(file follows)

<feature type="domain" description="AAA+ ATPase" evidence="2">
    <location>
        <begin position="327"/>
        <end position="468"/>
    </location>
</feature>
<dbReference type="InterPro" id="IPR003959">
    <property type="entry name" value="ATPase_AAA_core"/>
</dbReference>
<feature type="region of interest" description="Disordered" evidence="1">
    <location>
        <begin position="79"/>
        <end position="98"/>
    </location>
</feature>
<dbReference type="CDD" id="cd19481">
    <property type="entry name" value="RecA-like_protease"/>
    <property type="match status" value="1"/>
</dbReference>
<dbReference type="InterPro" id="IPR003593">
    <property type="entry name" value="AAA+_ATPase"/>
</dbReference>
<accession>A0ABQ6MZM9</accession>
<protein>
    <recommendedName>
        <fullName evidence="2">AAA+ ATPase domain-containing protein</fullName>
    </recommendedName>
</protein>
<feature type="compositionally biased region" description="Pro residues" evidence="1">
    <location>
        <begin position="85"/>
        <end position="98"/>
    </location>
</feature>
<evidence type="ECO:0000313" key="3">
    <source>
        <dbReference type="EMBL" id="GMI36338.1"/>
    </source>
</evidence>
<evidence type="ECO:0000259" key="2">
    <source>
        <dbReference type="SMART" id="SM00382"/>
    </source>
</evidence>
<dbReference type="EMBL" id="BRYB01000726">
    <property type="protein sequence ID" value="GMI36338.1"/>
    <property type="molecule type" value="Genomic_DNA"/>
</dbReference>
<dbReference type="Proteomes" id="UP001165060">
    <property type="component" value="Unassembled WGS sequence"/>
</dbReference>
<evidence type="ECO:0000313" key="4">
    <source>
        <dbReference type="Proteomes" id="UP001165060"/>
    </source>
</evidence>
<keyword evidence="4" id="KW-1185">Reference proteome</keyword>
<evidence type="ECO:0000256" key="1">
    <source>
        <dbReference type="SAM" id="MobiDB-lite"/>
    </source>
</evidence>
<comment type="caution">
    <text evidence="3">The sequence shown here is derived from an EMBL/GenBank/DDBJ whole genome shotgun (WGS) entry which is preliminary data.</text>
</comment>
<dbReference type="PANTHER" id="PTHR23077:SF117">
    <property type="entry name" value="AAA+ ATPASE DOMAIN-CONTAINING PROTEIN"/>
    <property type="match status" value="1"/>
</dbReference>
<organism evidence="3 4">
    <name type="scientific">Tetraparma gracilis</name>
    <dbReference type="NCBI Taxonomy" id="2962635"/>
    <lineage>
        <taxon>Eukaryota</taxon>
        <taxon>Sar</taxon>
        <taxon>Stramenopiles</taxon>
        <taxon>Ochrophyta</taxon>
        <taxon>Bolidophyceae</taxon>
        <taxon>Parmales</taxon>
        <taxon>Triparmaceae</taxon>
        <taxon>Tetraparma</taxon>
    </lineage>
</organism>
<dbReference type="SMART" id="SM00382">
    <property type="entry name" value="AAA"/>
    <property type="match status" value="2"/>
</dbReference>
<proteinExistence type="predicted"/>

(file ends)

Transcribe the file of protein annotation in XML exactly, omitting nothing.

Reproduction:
<feature type="domain" description="AAA+ ATPase" evidence="2">
    <location>
        <begin position="327"/>
        <end position="468"/>
    </location>
</feature>
<dbReference type="InterPro" id="IPR003959">
    <property type="entry name" value="ATPase_AAA_core"/>
</dbReference>
<feature type="region of interest" description="Disordered" evidence="1">
    <location>
        <begin position="79"/>
        <end position="98"/>
    </location>
</feature>
<dbReference type="CDD" id="cd19481">
    <property type="entry name" value="RecA-like_protease"/>
    <property type="match status" value="1"/>
</dbReference>
<dbReference type="InterPro" id="IPR003593">
    <property type="entry name" value="AAA+_ATPase"/>
</dbReference>
<accession>A0ABQ6MZM9</accession>
<protein>
    <recommendedName>
        <fullName evidence="2">AAA+ ATPase domain-containing protein</fullName>
    </recommendedName>
</protein>
<feature type="compositionally biased region" description="Pro residues" evidence="1">
    <location>
        <begin position="85"/>
        <end position="98"/>
    </location>
</feature>
<evidence type="ECO:0000313" key="3">
    <source>
        <dbReference type="EMBL" id="GMI36338.1"/>
    </source>
</evidence>
<evidence type="ECO:0000259" key="2">
    <source>
        <dbReference type="SMART" id="SM00382"/>
    </source>
</evidence>
<dbReference type="EMBL" id="BRYB01000726">
    <property type="protein sequence ID" value="GMI36338.1"/>
    <property type="molecule type" value="Genomic_DNA"/>
</dbReference>
<dbReference type="Proteomes" id="UP001165060">
    <property type="component" value="Unassembled WGS sequence"/>
</dbReference>
<evidence type="ECO:0000313" key="4">
    <source>
        <dbReference type="Proteomes" id="UP001165060"/>
    </source>
</evidence>
<keyword evidence="4" id="KW-1185">Reference proteome</keyword>
<evidence type="ECO:0000256" key="1">
    <source>
        <dbReference type="SAM" id="MobiDB-lite"/>
    </source>
</evidence>
<comment type="caution">
    <text evidence="3">The sequence shown here is derived from an EMBL/GenBank/DDBJ whole genome shotgun (WGS) entry which is preliminary data.</text>
</comment>
<dbReference type="PANTHER" id="PTHR23077:SF117">
    <property type="entry name" value="AAA+ ATPASE DOMAIN-CONTAINING PROTEIN"/>
    <property type="match status" value="1"/>
</dbReference>
<organism evidence="3 4">
    <name type="scientific">Tetraparma gracilis</name>
    <dbReference type="NCBI Taxonomy" id="2962635"/>
    <lineage>
        <taxon>Eukaryota</taxon>
        <taxon>Sar</taxon>
        <taxon>Stramenopiles</taxon>
        <taxon>Ochrophyta</taxon>
        <taxon>Bolidophyceae</taxon>
        <taxon>Parmales</taxon>
        <taxon>Triparmaceae</taxon>
        <taxon>Tetraparma</taxon>
    </lineage>
</organism>
<dbReference type="SMART" id="SM00382">
    <property type="entry name" value="AAA"/>
    <property type="match status" value="2"/>
</dbReference>
<proteinExistence type="predicted"/>